Thursday, July 30, 2009
remembrance of things past in the Yellowstone ecosystem
After the high plains in the great basin, and the trap of consumer culture that is Jackson Hole, the plains finally turned into a valley which was edged on one side by the Grand Teton mountains. This range was named by French fur trappers; in French, teton means, um, boob. Oh, French people. To be fair, the mountains do have that general shape, but I assume the name came more from being alone in the woods with other men for months on end. The men could dream.
Whatever the case may be, the mountains were just the sideshow. The main draw, by our standards at least, was the wildlife. This area is the largest intact temperate ecosystem in the world, and is unofficially known as the American Serengeti. Being here in this enormous valley, with the thunderheads in the sky gaining momentum, and the smell of coming rain hanging in the dry air, I looked out and saw hundreds of brown specks of animals feasting on the summer bounty. At that moment, I could almost imagine what the world was like before. Home, home on the range.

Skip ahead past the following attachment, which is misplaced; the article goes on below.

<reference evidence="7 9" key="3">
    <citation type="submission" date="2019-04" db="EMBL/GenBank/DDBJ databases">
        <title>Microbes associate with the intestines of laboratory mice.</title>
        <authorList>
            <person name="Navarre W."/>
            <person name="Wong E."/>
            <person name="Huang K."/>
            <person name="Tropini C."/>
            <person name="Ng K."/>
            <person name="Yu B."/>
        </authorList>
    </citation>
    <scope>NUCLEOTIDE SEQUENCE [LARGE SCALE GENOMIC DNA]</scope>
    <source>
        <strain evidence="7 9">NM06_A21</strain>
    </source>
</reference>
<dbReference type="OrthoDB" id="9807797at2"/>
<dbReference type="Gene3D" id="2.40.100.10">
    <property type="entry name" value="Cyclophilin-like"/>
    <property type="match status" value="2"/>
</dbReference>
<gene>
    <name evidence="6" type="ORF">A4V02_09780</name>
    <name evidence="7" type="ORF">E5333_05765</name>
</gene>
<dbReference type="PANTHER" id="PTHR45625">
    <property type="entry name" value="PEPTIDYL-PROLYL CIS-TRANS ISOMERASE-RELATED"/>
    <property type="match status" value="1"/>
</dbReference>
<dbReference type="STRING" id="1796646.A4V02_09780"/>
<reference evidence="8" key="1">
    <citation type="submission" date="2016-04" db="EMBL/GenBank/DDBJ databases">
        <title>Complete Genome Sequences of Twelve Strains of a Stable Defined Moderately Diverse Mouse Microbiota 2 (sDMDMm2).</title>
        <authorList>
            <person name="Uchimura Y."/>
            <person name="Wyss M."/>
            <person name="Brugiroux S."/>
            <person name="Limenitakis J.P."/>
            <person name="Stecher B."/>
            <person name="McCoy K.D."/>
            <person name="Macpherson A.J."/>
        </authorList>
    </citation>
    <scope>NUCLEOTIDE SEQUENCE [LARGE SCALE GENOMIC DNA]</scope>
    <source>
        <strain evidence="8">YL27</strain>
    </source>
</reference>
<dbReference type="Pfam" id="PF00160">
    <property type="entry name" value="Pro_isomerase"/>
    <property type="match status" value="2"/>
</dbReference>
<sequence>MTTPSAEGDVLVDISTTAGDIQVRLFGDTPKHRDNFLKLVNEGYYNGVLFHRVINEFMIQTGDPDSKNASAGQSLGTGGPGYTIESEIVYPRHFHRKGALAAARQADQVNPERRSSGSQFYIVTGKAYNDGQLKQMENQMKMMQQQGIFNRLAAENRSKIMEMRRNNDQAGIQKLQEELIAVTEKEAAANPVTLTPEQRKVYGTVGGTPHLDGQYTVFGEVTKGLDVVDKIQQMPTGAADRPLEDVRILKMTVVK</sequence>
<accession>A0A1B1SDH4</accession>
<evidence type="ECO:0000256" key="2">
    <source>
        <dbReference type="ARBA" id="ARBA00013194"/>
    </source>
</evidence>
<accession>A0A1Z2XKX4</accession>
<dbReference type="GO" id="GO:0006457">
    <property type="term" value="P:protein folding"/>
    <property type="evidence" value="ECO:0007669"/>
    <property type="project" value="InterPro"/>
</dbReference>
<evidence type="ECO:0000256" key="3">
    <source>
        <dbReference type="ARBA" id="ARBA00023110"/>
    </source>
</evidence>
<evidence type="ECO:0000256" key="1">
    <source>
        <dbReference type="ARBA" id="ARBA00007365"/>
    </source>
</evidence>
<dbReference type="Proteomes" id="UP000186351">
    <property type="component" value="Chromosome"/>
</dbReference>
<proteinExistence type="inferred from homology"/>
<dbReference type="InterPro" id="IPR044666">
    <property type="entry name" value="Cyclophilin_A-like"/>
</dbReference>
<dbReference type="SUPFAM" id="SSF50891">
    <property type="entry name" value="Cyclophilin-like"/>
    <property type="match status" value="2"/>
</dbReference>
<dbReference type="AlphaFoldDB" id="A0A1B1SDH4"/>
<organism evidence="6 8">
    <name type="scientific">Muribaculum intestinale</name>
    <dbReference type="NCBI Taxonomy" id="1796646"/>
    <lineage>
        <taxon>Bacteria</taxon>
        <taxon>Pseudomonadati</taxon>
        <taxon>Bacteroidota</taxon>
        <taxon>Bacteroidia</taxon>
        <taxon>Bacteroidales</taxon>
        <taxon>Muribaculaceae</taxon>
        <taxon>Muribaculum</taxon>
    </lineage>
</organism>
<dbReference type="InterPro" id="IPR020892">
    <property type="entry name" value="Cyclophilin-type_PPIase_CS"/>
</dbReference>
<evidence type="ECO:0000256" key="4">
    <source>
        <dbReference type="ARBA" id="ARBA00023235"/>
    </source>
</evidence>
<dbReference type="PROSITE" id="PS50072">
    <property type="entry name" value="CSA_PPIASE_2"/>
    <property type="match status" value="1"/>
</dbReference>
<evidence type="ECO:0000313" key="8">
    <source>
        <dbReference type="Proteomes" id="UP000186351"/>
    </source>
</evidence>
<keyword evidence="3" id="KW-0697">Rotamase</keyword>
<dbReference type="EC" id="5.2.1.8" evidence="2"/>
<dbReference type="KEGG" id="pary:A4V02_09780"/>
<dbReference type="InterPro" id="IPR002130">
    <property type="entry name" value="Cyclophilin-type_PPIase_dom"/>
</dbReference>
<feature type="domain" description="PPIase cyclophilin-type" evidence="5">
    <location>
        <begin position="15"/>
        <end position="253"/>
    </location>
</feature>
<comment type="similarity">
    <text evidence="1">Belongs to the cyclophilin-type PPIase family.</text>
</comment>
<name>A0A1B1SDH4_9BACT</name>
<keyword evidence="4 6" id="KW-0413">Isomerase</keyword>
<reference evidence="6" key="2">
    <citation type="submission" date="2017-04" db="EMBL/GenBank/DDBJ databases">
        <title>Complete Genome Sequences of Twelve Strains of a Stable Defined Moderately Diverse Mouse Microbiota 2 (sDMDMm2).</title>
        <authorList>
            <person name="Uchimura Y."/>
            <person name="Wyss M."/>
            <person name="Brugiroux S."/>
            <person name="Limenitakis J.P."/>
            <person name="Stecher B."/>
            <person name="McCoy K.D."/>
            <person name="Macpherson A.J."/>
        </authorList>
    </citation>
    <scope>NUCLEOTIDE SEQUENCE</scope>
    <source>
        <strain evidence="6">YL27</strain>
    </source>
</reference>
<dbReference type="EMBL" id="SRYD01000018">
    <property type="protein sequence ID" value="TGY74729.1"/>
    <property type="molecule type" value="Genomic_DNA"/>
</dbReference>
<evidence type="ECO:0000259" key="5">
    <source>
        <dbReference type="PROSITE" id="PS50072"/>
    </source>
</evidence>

Now, I don't harbor any illusions about the perfection of times past. I recognize that there was no utopian antecedent to our current world. As our species has grown in complexity, we have grown in destructiveness. Before agriculture, life was short, brutal, unsafe; but people then have been shown to be much healthier than we are today - taller, faster, stronger teeth, and with slightly larger brains. With the growth of specialization and civilization came longer lives, but less healthy ones.
This comes to mind only because I am standing in landscape that is fairly similar to one our early ancestors might have encountered, and because we evolved on savannas for millions of years, there is something in this landscape that feels like home to me. Something freeing, exhilarating, sweet and wild. So I stand and watch the bison roll around in the dust and the antelope springing through the tall grass, the elk's majestic antlers lifted while scanning for predators, and the black bear wading into the stream to cool itself in the hot summer sun, and I yearn for remembrance.